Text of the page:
21 American Flags Set on Fire in South Carolina Cemetery on July 4th

The charred remains of nearly two dozen American flags burned on Independence Day were discovered in a South Carolina cemetery.

On July 5, employees at Forest Lawn Memorial Park in Anderson, South Carolina, discovered 21 American flags had been uprooted, set on fire and then left in a pile. The flags were meant to line the driveway to the Veteran's Mausoleum at Forest Lawn.

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Nearly two dozen flags were uprooted, burned and tossed in a pile near Forest Lawn's veterans memorial over July 4. Mcdougald Funeral Home

"On the night of July 4th, someone pulled up 21 American Flags that lined the roadway to our Veteran's Mausoleum and had the nerve to burn them—yes burn them—on the lawn in the cemetery right in front of where our veterans and their families rest in peace," McDougald Funeral Home's Todd Capps wrote in a Facebook post.

In all 30 flags had been planted for the Independence Day holiday, according to the funeral home. Each measured four feet by six feet and sat atop an eight-foot pole.

cemetery burned flags
The path to the veterans mausoleum at Forest Lawn Memorial Park in Anderson, South Carolina. Mcdougald Funeral Home

Funeral director Douglas McDougald said nothing like this has ever happened at his funeral home, which has been operated by the same family for three generations.

"We've put flags out for as long as I can remember," McDougald told CNN. "We've never had a problem."

Anderson County deputies are investigating the incident, although there was no surveillance video from the cemetery. Forest Lawn filed a report claiming $1,260 in damages for the flags, according to WYFF. None of the gravesites were damaged.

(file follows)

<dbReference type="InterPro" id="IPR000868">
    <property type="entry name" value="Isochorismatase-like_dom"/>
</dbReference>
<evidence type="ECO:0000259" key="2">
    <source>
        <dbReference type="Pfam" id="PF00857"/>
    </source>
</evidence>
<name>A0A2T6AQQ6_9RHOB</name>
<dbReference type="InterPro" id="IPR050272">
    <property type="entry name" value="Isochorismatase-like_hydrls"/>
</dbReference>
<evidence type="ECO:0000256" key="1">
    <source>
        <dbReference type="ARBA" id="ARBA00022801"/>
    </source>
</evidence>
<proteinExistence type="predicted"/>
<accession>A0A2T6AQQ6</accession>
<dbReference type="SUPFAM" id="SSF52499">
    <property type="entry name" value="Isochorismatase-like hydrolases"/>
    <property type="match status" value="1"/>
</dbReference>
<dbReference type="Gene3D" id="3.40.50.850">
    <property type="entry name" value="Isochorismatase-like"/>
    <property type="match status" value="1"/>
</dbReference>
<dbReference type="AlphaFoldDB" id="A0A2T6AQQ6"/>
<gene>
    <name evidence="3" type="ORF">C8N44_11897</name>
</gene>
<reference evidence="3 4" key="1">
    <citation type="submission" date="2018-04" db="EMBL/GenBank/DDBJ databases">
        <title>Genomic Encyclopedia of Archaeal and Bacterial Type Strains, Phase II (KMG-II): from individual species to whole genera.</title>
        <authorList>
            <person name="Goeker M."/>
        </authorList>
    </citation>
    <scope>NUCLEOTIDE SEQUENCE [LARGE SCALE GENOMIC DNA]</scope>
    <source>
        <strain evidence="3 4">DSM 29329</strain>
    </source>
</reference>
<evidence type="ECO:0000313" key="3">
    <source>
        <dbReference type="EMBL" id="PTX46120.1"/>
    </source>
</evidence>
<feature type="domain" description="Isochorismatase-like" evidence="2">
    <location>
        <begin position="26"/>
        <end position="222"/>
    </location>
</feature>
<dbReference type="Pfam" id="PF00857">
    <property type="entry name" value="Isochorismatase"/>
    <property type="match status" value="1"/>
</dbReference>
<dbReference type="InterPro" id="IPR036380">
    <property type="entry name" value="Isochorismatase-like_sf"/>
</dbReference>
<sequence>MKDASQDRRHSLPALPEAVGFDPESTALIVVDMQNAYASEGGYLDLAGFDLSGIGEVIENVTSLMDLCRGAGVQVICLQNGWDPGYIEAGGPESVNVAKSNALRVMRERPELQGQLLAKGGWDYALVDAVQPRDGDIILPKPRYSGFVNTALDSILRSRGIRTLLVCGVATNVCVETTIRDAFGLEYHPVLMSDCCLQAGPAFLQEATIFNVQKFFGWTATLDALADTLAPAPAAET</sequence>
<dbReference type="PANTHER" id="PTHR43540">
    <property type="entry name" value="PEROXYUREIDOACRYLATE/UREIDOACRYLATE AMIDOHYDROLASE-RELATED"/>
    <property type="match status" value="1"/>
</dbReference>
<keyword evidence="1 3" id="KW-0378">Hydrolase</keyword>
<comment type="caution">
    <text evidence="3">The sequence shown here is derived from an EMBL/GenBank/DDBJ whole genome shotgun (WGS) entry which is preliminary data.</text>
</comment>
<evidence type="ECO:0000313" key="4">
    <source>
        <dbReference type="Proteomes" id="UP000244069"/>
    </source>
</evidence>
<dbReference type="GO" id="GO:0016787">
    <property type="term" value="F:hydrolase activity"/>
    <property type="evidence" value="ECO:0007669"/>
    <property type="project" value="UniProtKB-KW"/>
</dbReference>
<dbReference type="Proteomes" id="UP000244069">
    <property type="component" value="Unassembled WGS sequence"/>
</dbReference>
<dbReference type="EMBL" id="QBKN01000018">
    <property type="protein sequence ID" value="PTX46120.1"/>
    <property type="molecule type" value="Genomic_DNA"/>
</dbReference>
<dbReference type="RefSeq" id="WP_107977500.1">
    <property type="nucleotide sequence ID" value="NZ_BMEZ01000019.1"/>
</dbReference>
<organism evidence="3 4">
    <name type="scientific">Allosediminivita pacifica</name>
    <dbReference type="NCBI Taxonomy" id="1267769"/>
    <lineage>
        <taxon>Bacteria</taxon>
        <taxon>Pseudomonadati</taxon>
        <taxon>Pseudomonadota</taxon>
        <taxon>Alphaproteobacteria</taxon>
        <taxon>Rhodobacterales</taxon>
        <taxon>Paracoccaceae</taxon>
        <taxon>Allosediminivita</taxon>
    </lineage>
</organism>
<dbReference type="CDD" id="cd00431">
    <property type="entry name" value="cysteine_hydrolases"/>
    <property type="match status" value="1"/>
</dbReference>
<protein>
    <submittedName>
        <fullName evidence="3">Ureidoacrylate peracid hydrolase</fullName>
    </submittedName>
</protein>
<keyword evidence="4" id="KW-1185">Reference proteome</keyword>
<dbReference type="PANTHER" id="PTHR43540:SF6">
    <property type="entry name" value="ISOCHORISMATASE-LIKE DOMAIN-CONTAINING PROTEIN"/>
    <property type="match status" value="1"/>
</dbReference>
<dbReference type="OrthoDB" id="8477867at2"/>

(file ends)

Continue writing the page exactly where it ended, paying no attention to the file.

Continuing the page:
Independence Day saw other flag-burning incidents, including one outside the White House: Members of the Revolutionary Communist Party set fire to a flag before classing with Trump supporters shortly before the president's "Salute to America" address.

The Secret Service quickly extinguished the flames.

While flag-burning itself is protected under the First Amendment, flag-burners can be charged with other crimes: After setting fire to the stars and stripes in a Walmart parking lot on July 4, a Virginia man was charged with burning an object in a public place with the intent to intimidate, a Class 6 felony..

Police said onlookers were made extremely nervous by the act.

"The burning of our great American flag is very offensive to most people including me," York-Poquoson Police Sheriff J.D. Diggs said in the statement. "That being said, the courts have ruled that act alone is an expression of free speech and not per se illegal."

If convicted of the parking-lot arson, 22-year-old Michael Stauffer faces a $2,500 fine and up to five years in prison.